Monday, June 4, 2012

Grit, Wit, It

It just so happened that before the June Crusade began, I had been re-re-reading (get that?) James Scott Bell's Revision and Self-Editing. It's a fabulous book, and one that I think every aspiring author (and even old-hands) ought to poke their noses into now and then. One point that I am always struck by is his section on what he terms "Grit, Wit, and It" Witness his introduction to this section:
"What is it that makes these characters unforgettable? In analyzing hundreds of memorable characters, I believe three factors prevail above all. I call them grit, wit, and it."
Obviously the first one leads perfectly into one of Mr. Bell's pet-peeves. NO WIMPS! Your protagonist should never be a wimp. Maybe he starts off weak in strength, but there is a way to write weakness that is as strong as strength. You have to put fight into your characters. Never let yourself write a wimp. You'll never get over it.

Point Two: Wit. This is something that I see precious little of in books, but when I do see it I cheer. There is nothing like a bit of wit thrown in unexpectedly. By wit, I mean something unexpected, clever, and throw-away. Something even so obscure that you don't even notice it's there the first time. Here, Mr. Bell talks about "wit":
"Wit is something that everyone warms to when it's natural, not forced. An easy way to do this is by making the wit self-deprecating. If the character as the ability to laugh at himself, wit will come naturally, as when Rhett Butler chides Scarlett O'Hara, 'Why don't you say I'm a damned rascal and no gentleman?'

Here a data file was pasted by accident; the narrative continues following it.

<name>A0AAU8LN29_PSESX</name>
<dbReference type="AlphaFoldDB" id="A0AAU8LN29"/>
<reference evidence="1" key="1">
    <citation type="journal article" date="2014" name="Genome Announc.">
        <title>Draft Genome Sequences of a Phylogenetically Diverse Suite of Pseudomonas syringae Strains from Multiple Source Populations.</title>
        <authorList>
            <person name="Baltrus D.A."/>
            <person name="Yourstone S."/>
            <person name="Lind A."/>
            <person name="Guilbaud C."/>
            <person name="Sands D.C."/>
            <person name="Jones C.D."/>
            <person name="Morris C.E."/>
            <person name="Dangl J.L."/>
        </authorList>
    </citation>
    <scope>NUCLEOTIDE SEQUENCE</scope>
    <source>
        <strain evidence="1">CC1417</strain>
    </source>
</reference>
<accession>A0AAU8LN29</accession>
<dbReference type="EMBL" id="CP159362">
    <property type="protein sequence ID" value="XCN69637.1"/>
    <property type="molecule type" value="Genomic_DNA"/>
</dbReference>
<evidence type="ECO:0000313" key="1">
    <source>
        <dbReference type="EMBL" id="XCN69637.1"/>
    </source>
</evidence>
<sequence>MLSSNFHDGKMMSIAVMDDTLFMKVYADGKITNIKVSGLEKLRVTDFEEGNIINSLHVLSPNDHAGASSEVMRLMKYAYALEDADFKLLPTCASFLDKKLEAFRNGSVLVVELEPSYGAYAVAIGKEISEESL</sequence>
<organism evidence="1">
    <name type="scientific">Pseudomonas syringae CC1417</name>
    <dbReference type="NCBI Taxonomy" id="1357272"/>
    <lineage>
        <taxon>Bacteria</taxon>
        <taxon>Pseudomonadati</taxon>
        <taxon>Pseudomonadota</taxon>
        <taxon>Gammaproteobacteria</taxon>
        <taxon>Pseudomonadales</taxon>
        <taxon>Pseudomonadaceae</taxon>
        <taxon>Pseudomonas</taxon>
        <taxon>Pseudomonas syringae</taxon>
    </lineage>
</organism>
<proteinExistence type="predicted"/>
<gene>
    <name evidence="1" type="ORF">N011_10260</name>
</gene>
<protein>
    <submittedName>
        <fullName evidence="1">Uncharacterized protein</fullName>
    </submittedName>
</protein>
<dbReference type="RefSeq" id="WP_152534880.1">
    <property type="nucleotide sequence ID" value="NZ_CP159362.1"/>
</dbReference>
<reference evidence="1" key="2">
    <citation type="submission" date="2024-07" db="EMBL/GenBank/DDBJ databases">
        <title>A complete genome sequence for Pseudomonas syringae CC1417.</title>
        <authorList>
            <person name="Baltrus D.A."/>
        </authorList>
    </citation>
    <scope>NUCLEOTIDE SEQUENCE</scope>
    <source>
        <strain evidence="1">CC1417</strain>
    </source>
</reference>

Wit can also make light of an overly sentimental situation..."
In another spot Mr. Bell talks about a line of biting wit being "the perfect counterpoint to what could have become maudlin self-pity." I will admit, I'm not one who can write heavy drama. I just don't do it well. I've never liked melodramatic stories and I can't write it myself. Even in Fly Away Home when Callie is fleeing in tears from a humiliating moment when she loses it in front of America's most famous journalist, she can't help but find a tiny bit of humor:

"I continued my flight, weaving through the late lunch-crowd of my fellow journalists, hoping no one saw the tracks of tears in the powder on my face. I wiped my cheek with Annamaria’s napkin that I had somehow forgotten to let go of, and considered my options. I could leave the country. No—that wasn’t exactly doable. I had no money—besides. Mr. Barnett had already kindly pointed out that I was ignorant in all forms of second-langauges. And I didn’t suppose there was a secret island of Roman swine that would be willing to have me write articles in Pig-Latin for them. Nah—I didn’t recall reading anything of that sort in my high-school geography book."

Wit is definitely something that can add spice to a situation that might otherwise be run-of-the-mill.
The third and last component in creating unforgettable characters is "It". This is something that can be classified (in my mind) as charm. That thing in a person that causes people to flock toward them like bees to honey. As J.M. Barrie said: "It's a sort of bloom on a woman. If you have it, you don't need to have anything else; and if you don't have it, it doesn't much matter what else you have."
The characters with personal magnetism are the best. The ones that linger in your mind because even you can't help but be attracted toward them. Give your characters personality. Let them sparkle and snazz and do things you have no idea how you thought up. Let them be themselves and give them hearty helpings of Grit, Wit, and It with every meal. You'll never forget it. ;)


Miss Dashwood said...

A secret island of Roman swine? Rachel, you're BRILLIANT. Love it!

Morgan said...

So true. Great post Rachel!!